How ISIS Remote-Controls Its European Operatives to Commit an Attack: ‘Be Quick’

Berlin attack
Security guards the area after a truck plowed through a Christmas market in Berlin, December 19, 2016. German authorities have sentenced a Syrian man to two years in jail for attempting to trick the Islamic State militant group (ISIS) into giving him more than $210,000 to carry out a mass-casualty plot. Sean Gallup/Getty

The Islamic State militant group (ISIS) directed two remote attacks on German soil last year.

Before they launched their assaults—a suicide bombing in Ansbach and an ax assault in the Bavarian city of Wurzburg —the perpetrators were in touch with the group’s fighters in Iraq and Syria.

Now a reporter from Germany has uncovered how ISIS directs those who reach out to the group with a desire to attack, detailing how the ISIS’s influence in Europe goes much farther than mere inspiration.

Björn Stritzel, a reporter at German tabloid Bild, spent months undercover pretending to be a potential attacker from Europe, in coordination with German security services. He gained access to the administrators of top ISIS channels on the encrypted messaging app Telegram, including prominent propaganda channel Nashir. His undercover work is part of a new series for the newspaper.

The first installment reveals how ISIS officials reacted to being approached by a supposed European jihadi who was motivated to act in the group’s name.

Stritzel asked how he could send a video to Amaq, the militant group’s news agency, where pledges of allegiance are published after assaults in ISIS’s name. The group’s official asked the reporter to move to another encrypted messaging app, Wickr, which is becoming a preferred method of communication for the ISIS as messages can be set to self-delete at a specific time after sending.

In Wikr, Stritzel was introduced to two ISIS instructors.

“If you are planning on doing something, I suggest communicating with me here and not using Telegram,” one of them said, also instructing him to “destroy your phone’s SIM card” for security purposes.

In follow-up messages, the instructor began to offer advice. “Please be very careful, take precautions and be quick to operate,” the instructor said. “The more time you take, the more chances there are for failure. May Allah guide your steps.”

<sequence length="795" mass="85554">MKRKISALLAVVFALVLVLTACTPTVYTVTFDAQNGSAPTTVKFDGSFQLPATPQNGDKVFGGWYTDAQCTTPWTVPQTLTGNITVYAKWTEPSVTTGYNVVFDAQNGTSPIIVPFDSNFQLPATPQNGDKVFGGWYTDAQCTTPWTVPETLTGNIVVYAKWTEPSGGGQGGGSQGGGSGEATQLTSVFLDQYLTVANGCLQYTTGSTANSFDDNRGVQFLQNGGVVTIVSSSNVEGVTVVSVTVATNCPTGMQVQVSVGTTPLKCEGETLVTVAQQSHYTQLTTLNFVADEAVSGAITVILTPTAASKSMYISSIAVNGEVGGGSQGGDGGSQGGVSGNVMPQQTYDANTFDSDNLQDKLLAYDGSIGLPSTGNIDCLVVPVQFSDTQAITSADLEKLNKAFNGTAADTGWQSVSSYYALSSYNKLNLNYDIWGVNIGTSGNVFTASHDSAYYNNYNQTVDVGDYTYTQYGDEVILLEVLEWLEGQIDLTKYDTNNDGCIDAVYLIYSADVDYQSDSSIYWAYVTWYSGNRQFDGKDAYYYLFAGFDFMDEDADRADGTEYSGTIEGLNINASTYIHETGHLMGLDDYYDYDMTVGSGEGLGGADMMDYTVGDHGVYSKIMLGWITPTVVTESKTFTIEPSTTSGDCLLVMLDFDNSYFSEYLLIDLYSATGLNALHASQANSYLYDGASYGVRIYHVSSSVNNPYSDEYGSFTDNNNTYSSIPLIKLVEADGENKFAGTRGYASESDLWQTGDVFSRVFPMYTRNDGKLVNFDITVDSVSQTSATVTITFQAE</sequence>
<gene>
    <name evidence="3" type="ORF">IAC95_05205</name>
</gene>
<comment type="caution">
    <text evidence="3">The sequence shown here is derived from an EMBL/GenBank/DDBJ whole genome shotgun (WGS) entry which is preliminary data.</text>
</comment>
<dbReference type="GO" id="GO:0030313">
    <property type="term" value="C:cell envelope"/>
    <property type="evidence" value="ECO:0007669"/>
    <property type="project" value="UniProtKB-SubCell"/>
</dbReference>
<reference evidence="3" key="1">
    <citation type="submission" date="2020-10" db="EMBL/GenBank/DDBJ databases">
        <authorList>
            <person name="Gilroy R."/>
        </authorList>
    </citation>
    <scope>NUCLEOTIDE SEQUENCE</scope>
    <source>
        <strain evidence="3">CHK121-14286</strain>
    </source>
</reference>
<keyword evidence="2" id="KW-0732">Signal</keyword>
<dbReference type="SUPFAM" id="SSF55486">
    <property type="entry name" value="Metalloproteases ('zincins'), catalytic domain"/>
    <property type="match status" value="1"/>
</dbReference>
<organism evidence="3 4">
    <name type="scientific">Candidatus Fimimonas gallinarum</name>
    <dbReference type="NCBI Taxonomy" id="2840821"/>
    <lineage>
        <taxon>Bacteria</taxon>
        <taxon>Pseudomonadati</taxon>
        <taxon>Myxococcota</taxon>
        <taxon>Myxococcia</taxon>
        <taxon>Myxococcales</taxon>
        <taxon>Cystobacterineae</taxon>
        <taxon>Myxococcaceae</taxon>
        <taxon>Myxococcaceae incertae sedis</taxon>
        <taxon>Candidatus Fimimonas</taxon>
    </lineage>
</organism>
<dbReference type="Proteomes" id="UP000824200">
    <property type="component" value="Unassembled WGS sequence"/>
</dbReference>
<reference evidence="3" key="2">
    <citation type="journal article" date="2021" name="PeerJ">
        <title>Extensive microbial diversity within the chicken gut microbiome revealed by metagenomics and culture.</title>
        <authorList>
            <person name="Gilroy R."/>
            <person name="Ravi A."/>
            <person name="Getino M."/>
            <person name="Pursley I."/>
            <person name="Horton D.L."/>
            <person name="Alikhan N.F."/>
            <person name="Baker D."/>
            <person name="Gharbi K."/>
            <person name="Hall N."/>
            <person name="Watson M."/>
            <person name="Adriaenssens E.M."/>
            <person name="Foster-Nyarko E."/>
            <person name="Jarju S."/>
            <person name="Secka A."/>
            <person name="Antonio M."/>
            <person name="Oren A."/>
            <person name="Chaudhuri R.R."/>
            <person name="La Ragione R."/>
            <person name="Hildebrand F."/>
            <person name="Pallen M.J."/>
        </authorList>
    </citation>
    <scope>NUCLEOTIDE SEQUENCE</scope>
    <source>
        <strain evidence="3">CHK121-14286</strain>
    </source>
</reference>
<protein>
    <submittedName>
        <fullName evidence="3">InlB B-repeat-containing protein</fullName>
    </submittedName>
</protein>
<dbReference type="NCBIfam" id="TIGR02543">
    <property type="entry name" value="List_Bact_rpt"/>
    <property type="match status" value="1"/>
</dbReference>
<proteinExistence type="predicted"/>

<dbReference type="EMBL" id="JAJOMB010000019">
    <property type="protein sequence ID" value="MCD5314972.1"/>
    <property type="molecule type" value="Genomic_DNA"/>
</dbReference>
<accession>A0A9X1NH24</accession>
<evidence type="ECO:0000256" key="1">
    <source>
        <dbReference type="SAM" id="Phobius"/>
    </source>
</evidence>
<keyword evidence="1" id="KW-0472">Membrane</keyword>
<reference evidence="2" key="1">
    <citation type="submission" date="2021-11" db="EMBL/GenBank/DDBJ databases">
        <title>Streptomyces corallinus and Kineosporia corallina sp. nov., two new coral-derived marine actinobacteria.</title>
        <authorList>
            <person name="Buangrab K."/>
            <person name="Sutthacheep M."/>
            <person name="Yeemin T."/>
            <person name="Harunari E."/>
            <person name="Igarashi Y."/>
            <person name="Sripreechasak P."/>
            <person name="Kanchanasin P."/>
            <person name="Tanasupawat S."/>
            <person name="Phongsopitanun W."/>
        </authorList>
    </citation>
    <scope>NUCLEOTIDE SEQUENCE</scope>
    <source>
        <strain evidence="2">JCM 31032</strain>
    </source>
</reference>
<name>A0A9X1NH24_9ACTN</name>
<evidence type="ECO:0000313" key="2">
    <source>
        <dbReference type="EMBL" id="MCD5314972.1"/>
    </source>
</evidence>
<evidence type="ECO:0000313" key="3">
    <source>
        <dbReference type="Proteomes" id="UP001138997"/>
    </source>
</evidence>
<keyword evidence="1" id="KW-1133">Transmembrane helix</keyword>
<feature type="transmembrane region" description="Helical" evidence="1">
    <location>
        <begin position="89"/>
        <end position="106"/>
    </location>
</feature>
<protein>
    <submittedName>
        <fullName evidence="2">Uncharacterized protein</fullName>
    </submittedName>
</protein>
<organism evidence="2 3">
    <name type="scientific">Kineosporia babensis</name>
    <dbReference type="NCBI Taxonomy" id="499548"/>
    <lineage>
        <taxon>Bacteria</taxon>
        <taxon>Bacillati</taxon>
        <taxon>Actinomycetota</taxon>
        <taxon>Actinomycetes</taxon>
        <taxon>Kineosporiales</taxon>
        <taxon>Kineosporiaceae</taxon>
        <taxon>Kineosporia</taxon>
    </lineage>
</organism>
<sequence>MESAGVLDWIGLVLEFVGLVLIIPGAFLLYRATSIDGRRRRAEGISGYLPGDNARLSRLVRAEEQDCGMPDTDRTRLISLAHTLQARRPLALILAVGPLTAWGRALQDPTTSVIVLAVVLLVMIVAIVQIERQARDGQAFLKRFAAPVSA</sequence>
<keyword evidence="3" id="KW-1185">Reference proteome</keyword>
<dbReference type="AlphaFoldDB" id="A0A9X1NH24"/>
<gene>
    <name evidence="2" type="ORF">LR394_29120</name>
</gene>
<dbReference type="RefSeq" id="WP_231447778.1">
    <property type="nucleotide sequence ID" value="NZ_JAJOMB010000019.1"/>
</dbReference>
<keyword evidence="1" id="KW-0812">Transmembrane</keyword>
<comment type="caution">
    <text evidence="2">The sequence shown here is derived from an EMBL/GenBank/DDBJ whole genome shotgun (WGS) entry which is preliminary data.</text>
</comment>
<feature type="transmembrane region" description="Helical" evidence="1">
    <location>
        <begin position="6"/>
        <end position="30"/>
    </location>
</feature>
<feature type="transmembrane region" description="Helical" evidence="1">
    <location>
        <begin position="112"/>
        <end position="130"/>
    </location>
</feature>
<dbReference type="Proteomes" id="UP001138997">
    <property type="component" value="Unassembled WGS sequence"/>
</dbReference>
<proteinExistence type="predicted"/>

The exchange shows the level of input by the group, and its eagerness for more attacks as it continues to lose territory in Iraq and Syria. They want video footage of the individual’s pledge for the group’s propaganda purposes, and they urge the would-be attacker to act with speed.

The handler continues, “Don’t plan too much. I mean, once the basic idea is made, the important thing is that you put your trust in Allah. Your video, if sent to me, will reach exactly where it needs to go. If it is already ready, send it now so that you don’t have to worry about that later.”

The Ansbach and Wurzburg attackers, Syrian refugee Mohammad Daleel and Afghan refugee Riaz Khan, both filmed pledges of allegiance to the jihadi group. The group promptly released the videos on its news agency Amaq, after the perpetrators had carried out their attacks and been killed, indicating that they were in contact with the group’s media operation.

German authorities later discovered that ISIS militants in the Middle East had been directing both assailants on encrypted messaging apps. In Ansbach, the Syrian attacker’s conversation with his ISIS handler only ended shortly before he detonated his explosive device.

The exchanges and the details of the attacks in Germany are what European security now regard as one of their greatest concerns: the activation of homegrown jihadis, or those settled in EU countries, who did not travel to Syria or Iraq to fight for ISIS but believe in its ideology.

On top of these, EU security services have expressed fears that—as the group loses territory in the Middle East—hundreds of foreign fighters will return home, where they could carry out attacks after being exposed to the jihadi group and its brutal tactics.

Last week, a list of 173 potential trained suicide bombers circulated by the global crime agency Interpol in May surfaced. It said the suspects may have received training to carry out suicide bomb attacks in Europe as the group’s caliphate diminishes. The list is based on information gathered by U.S. intelligence in ISIS-held territory.

It said the batch of fighters are persons who “may have been trained to build and position improvised explosive devices in order to cause serious deaths and injuries. It is believed that they can travel internationally, to participate in terrorist activities.”